Once safely on shore, we found out that the island was called Malta. The islanders showed us unusual kindness. They built a fire and welcomed us all because it was raining and cold. Paul gathered a pile of brushwood and, as he put it on the fire, a viper, driven out by the heat, fastened itself on his hand. When the islanders saw the snake hanging from his hand, they said to each other, “This man must be a murderer; for though he escaped from the sea, the goddess Justice has not allowed him to live.” But Paul shook the snake off into the fire and suffered no ill effects. The people expected him to swell up or suddenly fall dead; but after waiting a long time and seeing nothing unusual happen to him, they changed their minds and said he was a god.Acts 28:1-6
The apostle Paul had been arrested because of false charges against him. After a couple years of being imprisoned for no reason, Paul appealed to Caesar–his legal right as a Roman citizen. However, on the journey from Caesarea to Rome, his ship was mercilessly battered by strong, early winter storms in the middle of the Mediterranean Sea. Shipwrecked and exhausted, Paul and the other 275 people on board swam to shore on the tiny island of Malta, located just 80 miles south of Sicily, Italy.
The people there were hospitable to the haggard sailors, passengers, and prisoners, building them a fire as they came ashore. Even Paul pitched in to help build the fire. Yet when a venomous snake, driven out by the heat, fastened itself on Paul’s hand, the pagan islanders assumed that it was the work of the goddess of Justice [called Dike (pronounced “dee-kay”) in the Greek pantheon of gods and Justicia in the Roman pantheon of gods].
It’s clear that their understanding of justice was very different than the justice we see implemented by God in the Bible. The activity of the goddess Dike (Justice) was more like a combination of vengeance and karma. If something bad happened to you, then it must be because of some wrong you had done. This kind of thinking is what we find in the modern concept of karma. Only for the ancient Greeks, this kind of karma was the personified vengeance of the goddess Dike.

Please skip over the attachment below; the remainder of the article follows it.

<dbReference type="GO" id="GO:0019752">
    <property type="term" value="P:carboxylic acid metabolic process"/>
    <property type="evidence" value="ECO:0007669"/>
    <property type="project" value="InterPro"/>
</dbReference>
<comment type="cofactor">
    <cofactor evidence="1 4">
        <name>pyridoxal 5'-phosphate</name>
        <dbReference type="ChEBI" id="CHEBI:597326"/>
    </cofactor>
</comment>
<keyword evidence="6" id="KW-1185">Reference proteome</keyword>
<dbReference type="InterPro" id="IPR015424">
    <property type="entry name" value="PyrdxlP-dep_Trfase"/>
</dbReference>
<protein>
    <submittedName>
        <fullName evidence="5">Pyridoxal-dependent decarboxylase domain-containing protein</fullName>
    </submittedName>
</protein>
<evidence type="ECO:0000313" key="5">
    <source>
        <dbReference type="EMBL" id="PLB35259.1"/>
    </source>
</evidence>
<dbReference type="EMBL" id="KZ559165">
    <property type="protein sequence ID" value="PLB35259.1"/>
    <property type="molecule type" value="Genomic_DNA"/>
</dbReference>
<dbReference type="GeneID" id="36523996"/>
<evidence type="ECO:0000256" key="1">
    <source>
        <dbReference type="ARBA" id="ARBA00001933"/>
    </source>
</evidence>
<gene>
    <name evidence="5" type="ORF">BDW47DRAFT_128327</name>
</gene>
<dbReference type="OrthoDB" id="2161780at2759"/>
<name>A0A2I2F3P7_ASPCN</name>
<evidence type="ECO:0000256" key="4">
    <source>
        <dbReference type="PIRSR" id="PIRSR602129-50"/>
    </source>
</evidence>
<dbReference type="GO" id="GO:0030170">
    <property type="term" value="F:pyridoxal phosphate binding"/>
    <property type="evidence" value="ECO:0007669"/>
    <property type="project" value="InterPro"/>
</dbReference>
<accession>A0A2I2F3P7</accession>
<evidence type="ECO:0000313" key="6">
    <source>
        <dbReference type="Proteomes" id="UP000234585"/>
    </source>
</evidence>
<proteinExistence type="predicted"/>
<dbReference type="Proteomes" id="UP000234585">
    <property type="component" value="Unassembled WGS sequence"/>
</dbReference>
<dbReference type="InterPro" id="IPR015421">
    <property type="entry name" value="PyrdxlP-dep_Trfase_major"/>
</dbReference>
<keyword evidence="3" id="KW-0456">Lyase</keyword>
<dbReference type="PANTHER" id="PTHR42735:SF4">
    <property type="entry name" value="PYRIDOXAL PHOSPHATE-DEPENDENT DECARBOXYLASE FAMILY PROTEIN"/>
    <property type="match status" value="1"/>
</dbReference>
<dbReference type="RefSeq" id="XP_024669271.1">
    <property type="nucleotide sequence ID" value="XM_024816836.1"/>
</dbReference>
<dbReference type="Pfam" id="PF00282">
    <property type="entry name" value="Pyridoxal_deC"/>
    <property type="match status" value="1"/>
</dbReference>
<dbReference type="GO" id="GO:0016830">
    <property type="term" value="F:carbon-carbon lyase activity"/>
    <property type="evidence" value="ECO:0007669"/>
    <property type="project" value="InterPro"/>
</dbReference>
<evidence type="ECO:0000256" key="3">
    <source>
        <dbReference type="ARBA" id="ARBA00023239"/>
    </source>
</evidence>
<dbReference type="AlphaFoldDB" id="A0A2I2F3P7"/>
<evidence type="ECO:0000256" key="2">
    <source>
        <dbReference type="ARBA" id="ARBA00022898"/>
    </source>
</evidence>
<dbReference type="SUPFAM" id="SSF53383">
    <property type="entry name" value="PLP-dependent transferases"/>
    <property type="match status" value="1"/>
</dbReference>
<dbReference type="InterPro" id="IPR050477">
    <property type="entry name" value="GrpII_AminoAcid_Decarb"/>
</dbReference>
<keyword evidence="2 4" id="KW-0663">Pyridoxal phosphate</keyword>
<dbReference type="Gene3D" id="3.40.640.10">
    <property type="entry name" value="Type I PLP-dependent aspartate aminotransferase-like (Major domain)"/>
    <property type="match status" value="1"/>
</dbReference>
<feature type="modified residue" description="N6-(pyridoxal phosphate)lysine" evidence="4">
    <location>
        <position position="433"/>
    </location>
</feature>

So when Paul was bitten by a venomous snake after having been shipwrecked, the assumption was that he did something really, really bad (like murder). Justice (the goddess Dike) was getting her revenge on Paul. The only problem was that, as they waited for Paul to die, nothing happened. He suffered no ill effects from the snake bite. So not only was he saved from the Mediterranean storm and shipwreck, but now he was miraculously unaffected by the venomous snake bite.
Because of their warped view of justice, the pendulum now swung completely in the opposite direction. Not only was the goddess Justice not getting revenge, but Paul’s survival could only mean one thing: he was a “god” himself.
In this story I see our own culture’s obsession with “justice” and how misunderstood biblical justice really is. Yes, our God is a God of true justice, but our culture has severely warped any sense of real justice. Instead of worshiping at the feet of a God who delivers biblical justice, our culture bows down to the goddess Dike, the goddess of Justice who favors karma over grace and vengeance over restoration. “Cancel Culture” is the bastard offspring of Dike and her demonic ideology of warped justice.
The Bible is clear that the pantheon of pagan gods were not just fictitious mythologies, but instead were dressed up demonic forces who gained power by having humans worship them.
Do I mean then that food sacrificed to an idol is anything, or that an idol is anything? No, but the sacrifices of pagans are offered to demons, not to God, and I do not want you to be participants with demons.1 Corinthians 10:19-20
So the goddess Dike (or Justicia) is a demonic entity that loves to distort proper, biblical justice. The demonic Dike loves to enforce karma and enact vengeance and call it justice. Isn’t our culture, especially “cancel culture,” rife with this warped understanding of justice? And how many hundreds of action movies pretend to seek “justice” for some wrong that was done but are essentially bloodbaths of vengeance. Dike and her demonic minions are running rampant in our culture.
True biblical justice doesn’t come from worshiping Justice herself, but comes as a byproduct of worshiping the One True God, Yahweh, The Lord Jesus Christ. True biblical justice always comes seasoned with grace, redemptive consequences, and restoration. The prophets of the Old Testament regularly called for true justice yet always left room for the return of Israel, the redemptive process of discipline, and the restoration of a people.
Shame, guilt, condemnation, and violence are never the final word when we’re operating in true justice. Instead, they are tools of the demonic goddess Dike and her karmic vengeance. If we worship Justice, we’ll never actually attain true justice. When we build an idol out of anything, including justice, it will inevitably be warped and hijacked by the enemy.